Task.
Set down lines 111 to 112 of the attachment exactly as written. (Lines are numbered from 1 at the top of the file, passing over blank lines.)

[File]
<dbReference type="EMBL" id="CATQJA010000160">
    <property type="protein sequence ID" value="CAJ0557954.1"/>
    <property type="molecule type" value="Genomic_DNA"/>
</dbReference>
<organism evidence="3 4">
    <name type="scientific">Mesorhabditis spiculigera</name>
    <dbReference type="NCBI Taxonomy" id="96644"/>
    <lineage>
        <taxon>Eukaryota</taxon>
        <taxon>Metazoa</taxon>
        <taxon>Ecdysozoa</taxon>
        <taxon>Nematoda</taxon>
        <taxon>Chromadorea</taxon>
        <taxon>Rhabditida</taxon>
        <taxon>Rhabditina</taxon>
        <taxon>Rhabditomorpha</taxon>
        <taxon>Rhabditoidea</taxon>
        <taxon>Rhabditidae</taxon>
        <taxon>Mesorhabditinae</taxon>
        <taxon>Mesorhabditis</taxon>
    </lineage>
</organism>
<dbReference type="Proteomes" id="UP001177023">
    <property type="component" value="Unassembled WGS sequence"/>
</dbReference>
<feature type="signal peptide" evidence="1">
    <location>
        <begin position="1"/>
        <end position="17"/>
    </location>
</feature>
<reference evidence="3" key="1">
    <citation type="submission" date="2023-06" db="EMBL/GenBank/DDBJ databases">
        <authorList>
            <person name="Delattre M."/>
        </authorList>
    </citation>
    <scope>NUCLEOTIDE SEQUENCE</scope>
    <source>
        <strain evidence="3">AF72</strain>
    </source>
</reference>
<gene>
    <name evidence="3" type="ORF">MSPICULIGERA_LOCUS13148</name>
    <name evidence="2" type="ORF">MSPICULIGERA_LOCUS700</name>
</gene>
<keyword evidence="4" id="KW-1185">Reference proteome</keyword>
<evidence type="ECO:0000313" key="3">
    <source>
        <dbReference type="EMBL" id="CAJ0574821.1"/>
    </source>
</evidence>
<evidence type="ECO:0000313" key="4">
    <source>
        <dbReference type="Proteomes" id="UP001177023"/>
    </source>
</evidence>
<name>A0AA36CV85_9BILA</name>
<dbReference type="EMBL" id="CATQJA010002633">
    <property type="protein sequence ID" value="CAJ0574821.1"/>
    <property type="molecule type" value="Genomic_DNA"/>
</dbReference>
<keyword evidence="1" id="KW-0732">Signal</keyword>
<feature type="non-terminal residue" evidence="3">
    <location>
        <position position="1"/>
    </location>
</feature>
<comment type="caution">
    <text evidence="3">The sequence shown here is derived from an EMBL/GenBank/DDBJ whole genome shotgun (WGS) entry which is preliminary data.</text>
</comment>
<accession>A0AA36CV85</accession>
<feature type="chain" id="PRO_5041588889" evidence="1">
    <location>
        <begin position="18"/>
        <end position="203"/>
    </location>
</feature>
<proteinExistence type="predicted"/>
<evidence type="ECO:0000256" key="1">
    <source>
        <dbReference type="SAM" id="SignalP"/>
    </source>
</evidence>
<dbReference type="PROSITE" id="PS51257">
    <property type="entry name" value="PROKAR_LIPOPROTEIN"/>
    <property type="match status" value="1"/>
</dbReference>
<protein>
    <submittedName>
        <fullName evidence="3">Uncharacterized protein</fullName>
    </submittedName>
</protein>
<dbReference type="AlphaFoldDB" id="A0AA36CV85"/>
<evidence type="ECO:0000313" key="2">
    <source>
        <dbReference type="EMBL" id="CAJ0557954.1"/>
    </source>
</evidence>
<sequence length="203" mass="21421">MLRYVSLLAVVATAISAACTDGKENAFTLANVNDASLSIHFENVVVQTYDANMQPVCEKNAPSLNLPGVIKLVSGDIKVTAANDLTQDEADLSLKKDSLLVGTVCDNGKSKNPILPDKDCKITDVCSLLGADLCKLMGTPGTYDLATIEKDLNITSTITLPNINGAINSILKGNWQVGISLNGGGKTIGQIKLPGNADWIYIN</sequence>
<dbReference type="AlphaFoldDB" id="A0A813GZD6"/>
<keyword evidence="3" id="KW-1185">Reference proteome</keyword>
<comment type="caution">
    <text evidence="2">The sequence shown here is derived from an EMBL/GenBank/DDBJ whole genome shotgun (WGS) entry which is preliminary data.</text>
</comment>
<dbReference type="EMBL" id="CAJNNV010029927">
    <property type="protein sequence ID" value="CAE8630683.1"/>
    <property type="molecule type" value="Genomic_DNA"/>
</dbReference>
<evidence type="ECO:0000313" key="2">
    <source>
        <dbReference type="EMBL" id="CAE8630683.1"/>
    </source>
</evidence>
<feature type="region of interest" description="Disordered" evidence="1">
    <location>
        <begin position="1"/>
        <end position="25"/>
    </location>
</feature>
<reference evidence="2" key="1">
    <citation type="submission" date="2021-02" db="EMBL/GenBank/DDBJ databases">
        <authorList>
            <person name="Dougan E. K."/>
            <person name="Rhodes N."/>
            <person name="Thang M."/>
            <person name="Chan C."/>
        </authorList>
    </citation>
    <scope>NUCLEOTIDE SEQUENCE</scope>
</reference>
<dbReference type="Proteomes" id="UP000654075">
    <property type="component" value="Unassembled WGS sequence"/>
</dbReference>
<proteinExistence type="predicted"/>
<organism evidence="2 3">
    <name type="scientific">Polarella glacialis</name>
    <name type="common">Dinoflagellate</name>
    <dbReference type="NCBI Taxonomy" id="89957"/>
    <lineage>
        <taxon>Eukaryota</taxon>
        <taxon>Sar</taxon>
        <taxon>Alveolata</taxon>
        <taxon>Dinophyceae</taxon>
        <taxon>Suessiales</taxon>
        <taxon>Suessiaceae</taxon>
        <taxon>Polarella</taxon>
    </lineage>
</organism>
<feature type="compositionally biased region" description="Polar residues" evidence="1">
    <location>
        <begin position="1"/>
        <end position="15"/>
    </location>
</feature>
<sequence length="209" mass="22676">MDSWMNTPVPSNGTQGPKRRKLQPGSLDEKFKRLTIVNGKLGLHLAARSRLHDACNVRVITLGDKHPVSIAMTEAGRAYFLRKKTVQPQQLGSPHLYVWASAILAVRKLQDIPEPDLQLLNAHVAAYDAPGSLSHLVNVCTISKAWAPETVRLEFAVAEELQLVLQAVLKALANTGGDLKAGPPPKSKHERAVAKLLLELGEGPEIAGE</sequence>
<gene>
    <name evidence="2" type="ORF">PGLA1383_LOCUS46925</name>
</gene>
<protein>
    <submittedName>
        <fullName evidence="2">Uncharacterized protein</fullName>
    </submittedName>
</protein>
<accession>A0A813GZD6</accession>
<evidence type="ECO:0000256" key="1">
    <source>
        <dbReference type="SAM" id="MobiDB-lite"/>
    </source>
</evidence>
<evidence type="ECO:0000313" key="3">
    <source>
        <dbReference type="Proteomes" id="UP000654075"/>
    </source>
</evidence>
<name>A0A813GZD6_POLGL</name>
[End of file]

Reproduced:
    <source>
        <dbReference type="EMBL" id="CAE8630683.1"/>